The three central components of the TWMFR course at any level are:

    • scenario-based practical application/custom videos;
    • a set of cognitive behavioural therapy-based techniques coined “The Big 4;” and
    • a Mental Health Continuum Model.


    These components give managers and members of the peer support network an overview of what stress looks like and how it can manifest physically.

    Gilpin and Walker recognize that training people to see the signs is important, but that the stigma surrounding “mental illness” still creates a significant obstacle when it comes time for those individuals to seek help. It is common for first responders, who broadly exhibit A-type personalities, to feel concerned that once they seek help, they will be labeled as weak or ineffective at their jobs.

    “I often hear ‘I can’t be unhealthy, I’m the one who fixes people’,” said Walker. To exacerbate that problem, there’s also the hesitation of peers who feel uncomfortable prodding into the private lives of their colleagues.

    “It’s important for (us) to say exactly what we’re thinking,” said Walker. “We have to name it. We have to say, ‘I notice you and I notice that you don’t seem like yourself.’ We have to talk.”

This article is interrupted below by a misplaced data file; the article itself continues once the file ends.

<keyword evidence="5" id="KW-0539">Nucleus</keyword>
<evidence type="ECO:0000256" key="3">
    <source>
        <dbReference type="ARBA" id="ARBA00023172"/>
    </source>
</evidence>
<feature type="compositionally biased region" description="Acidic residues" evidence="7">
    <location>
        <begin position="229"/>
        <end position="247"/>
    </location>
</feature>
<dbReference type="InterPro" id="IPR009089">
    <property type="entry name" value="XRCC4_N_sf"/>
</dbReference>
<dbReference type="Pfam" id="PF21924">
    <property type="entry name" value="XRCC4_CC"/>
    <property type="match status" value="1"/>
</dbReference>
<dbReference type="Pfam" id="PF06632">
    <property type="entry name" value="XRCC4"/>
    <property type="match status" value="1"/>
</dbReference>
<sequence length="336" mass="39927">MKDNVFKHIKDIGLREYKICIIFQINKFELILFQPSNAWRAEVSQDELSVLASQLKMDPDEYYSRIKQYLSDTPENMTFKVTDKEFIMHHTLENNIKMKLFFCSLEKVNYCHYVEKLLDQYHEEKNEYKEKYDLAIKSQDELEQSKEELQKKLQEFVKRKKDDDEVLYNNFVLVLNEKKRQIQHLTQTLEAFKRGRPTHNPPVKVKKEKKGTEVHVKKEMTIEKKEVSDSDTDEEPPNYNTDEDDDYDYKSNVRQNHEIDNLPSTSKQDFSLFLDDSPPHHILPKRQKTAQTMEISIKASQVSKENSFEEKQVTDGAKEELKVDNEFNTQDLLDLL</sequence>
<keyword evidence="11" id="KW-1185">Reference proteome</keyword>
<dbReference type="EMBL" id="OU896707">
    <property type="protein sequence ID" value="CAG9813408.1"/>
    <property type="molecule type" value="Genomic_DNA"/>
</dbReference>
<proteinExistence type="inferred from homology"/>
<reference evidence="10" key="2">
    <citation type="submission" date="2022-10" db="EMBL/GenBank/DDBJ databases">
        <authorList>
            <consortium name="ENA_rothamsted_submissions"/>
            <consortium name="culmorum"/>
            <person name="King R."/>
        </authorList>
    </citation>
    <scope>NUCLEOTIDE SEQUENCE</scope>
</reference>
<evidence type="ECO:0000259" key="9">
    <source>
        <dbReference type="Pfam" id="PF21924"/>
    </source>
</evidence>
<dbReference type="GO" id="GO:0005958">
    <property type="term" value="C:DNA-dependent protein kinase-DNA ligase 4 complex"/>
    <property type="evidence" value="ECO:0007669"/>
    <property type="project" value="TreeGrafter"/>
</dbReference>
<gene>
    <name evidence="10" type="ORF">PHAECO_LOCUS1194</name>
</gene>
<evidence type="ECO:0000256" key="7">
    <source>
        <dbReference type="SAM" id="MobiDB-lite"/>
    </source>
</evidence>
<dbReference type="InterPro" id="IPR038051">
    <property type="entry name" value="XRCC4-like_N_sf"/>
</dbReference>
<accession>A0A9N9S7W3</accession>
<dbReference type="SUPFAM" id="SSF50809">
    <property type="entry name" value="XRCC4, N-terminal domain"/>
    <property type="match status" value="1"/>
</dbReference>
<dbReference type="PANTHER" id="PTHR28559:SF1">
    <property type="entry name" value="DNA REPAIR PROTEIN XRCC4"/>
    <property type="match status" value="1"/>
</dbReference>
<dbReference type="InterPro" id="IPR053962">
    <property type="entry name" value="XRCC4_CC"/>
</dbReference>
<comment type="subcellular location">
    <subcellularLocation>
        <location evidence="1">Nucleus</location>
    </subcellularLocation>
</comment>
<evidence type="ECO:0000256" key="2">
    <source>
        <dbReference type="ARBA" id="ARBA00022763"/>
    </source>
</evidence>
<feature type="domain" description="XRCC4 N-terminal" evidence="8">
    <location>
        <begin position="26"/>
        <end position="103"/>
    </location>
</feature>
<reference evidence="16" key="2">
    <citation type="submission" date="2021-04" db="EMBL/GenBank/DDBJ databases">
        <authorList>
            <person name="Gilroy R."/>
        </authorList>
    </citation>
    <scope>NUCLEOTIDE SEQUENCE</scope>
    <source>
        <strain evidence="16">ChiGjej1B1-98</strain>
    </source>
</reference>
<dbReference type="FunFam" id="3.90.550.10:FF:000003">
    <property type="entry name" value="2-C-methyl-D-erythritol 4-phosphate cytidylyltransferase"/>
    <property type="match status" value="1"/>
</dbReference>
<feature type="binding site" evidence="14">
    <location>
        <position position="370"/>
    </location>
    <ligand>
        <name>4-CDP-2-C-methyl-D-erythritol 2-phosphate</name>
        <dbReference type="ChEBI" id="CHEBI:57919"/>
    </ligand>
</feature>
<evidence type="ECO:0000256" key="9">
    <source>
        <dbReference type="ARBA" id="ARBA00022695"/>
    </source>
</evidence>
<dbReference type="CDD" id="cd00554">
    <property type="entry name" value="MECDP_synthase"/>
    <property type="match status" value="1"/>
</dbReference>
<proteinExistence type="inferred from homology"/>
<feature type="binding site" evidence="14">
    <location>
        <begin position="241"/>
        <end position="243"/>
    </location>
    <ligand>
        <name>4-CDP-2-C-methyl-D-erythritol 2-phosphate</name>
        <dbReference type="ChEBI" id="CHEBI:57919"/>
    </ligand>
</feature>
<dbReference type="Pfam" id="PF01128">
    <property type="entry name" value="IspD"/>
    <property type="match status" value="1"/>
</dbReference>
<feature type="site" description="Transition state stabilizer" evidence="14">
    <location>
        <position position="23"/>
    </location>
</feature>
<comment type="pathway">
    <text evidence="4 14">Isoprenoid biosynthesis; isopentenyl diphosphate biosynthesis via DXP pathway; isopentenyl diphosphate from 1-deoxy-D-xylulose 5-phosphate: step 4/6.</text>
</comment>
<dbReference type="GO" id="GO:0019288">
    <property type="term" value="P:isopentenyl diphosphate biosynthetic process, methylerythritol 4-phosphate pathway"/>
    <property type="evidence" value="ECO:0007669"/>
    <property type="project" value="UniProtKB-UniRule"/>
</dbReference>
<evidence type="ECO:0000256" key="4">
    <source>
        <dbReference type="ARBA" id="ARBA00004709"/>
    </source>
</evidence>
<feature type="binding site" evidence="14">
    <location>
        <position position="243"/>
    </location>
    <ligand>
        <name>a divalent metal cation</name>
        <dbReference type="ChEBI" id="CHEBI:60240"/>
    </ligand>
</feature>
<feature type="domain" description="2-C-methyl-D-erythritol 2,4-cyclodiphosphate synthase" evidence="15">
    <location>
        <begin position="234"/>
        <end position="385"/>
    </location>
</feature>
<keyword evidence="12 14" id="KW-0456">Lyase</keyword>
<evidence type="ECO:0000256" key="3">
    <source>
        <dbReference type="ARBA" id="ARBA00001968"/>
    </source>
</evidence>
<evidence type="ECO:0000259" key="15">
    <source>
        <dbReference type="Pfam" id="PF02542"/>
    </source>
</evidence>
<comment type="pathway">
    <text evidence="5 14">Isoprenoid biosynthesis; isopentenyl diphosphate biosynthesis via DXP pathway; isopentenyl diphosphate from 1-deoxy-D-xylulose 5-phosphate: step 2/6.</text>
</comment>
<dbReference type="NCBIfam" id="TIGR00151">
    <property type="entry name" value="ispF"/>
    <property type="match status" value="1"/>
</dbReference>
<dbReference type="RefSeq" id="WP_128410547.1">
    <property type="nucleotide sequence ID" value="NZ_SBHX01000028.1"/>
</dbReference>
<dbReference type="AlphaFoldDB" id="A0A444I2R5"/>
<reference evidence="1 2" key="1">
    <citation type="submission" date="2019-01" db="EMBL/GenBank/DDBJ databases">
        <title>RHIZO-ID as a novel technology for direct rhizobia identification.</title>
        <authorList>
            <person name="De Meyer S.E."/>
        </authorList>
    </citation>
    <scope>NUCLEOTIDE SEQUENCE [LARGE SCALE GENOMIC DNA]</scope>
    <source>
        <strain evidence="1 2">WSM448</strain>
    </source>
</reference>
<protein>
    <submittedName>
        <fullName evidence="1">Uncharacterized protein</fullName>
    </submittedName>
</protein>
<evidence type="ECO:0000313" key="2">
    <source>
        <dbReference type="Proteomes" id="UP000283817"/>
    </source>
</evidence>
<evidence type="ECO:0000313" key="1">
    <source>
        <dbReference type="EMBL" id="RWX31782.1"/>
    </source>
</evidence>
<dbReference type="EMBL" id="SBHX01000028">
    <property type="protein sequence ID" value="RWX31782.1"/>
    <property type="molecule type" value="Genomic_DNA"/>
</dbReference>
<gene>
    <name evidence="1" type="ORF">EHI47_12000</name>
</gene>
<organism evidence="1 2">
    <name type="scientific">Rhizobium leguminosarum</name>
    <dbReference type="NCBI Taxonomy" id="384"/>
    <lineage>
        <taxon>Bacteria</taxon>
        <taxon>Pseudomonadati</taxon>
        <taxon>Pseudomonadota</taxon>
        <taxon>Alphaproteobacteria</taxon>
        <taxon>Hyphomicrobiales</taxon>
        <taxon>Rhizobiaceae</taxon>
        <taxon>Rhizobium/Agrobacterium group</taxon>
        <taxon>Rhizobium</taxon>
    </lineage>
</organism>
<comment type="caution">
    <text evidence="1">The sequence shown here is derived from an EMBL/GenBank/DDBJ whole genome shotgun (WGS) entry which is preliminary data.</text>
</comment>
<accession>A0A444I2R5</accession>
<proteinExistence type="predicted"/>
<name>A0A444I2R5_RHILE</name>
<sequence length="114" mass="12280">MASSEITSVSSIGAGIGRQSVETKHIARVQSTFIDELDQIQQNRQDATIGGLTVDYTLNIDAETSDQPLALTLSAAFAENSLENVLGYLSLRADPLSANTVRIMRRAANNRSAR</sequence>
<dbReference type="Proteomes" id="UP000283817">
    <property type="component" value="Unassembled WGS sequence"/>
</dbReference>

Ornge, like many first response organizations, has built-in safety measures to support their staff following a traumatic event.  Ornge’s Traumatic Incident Review Process (TIRP) and Critical Incident Stress Management (CISM) briefings are the most common action plans. Operational pauses are offered to crews following high-stress calls if the crew feels it is required. However, as the industry moves in a progressive direction with regards to employee mental health and wellness, programs and modules like TWMFR gain serious traction.

    Giving front line staff healthy tools that ultimately bolster their capacity for resiliency in the face of a traumatic event take priority. Tools like SMART goal setting, positive self-talk, visualization and tactical breathing are encouraged at the onset of and following stressful and disturbing incidents.

    “I think a big idea we need to send home with (people) is to just take each part of what they’re going through in small chunks,” said Wayde Diamond, a Critical Care Paramedic at the Ornge Toronto Island base.  “Everything in its due time; there’s no rush.”

    Ultimately, the goal of the TWMFR  is to create a space where open discussions on the fluid nature of mental health and wellness is tabled in a safe and supportive environment.

    “Do I think there’s ever going to be a time when we won’t need to talk about mental health in first responders? No,” said Walker. “But I do think (maybe) there will be a time when we don’t need to teach people how to talk to each other or how to know themselves.”

    The emotional and mental strain experienced by front line staff when they put on their uniform can have insidious and long lasting traumatic repercussions. Creating space and opening dialogue to begin the healing process is just as important as setting a bone or suturing a wound.

    Courtney Kraik is a Communications Intern at Ornge